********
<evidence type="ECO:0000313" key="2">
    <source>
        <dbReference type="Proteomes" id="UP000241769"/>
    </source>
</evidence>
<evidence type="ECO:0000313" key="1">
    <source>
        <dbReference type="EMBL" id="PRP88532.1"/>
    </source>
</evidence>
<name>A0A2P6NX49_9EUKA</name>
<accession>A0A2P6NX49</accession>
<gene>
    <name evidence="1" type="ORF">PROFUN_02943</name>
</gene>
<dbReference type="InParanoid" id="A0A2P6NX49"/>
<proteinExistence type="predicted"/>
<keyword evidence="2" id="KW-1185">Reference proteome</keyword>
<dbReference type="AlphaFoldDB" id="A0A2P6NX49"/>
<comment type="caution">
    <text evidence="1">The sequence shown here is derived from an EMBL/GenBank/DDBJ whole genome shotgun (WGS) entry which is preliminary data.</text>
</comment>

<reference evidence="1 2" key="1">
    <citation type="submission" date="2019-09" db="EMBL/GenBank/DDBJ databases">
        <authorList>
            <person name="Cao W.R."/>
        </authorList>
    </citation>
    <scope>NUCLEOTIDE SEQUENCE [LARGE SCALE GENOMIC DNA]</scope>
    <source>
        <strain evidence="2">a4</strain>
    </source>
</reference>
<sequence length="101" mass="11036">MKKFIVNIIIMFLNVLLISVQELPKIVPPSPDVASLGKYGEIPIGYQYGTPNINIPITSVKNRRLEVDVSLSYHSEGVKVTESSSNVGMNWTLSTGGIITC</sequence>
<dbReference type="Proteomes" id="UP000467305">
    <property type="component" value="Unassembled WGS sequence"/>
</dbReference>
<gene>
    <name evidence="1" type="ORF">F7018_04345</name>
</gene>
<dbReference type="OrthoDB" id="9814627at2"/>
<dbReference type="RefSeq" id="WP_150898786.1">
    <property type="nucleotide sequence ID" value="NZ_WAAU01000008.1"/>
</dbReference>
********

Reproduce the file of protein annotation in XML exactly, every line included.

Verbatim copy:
<evidence type="ECO:0000313" key="2">
    <source>
        <dbReference type="Proteomes" id="UP000241769"/>
    </source>
</evidence>
<evidence type="ECO:0000313" key="1">
    <source>
        <dbReference type="EMBL" id="PRP88532.1"/>
    </source>
</evidence>
<name>A0A2P6NX49_9EUKA</name>
<accession>A0A2P6NX49</accession>
<gene>
    <name evidence="1" type="ORF">PROFUN_02943</name>
</gene>
<dbReference type="InParanoid" id="A0A2P6NX49"/>
<proteinExistence type="predicted"/>
<keyword evidence="2" id="KW-1185">Reference proteome</keyword>
<dbReference type="AlphaFoldDB" id="A0A2P6NX49"/>
<comment type="caution">
    <text evidence="1">The sequence shown here is derived from an EMBL/GenBank/DDBJ whole genome shotgun (WGS) entry which is preliminary data.</text>
</comment>

<reference evidence="1 2" key="1">
    <citation type="submission" date="2019-09" db="EMBL/GenBank/DDBJ databases">
        <authorList>
            <person name="Cao W.R."/>
        </authorList>
    </citation>
    <scope>NUCLEOTIDE SEQUENCE [LARGE SCALE GENOMIC DNA]</scope>
    <source>
        <strain evidence="2">a4</strain>
    </source>
</reference>
<sequence length="101" mass="11036">MKKFIVNIIIMFLNVLLISVQELPKIVPPSPDVASLGKYGEIPIGYQYGTPNINIPITSVKNRRLEVDVSLSYHSEGVKVTESSSNVGMNWTLSTGGIITC</sequence>
<dbReference type="Proteomes" id="UP000467305">
    <property type="component" value="Unassembled WGS sequence"/>
</dbReference>
<gene>
    <name evidence="1" type="ORF">F7018_04345</name>
</gene>
<dbReference type="OrthoDB" id="9814627at2"/>
<dbReference type="RefSeq" id="WP_150898786.1">
    <property type="nucleotide sequence ID" value="NZ_WAAU01000008.1"/>
</dbReference>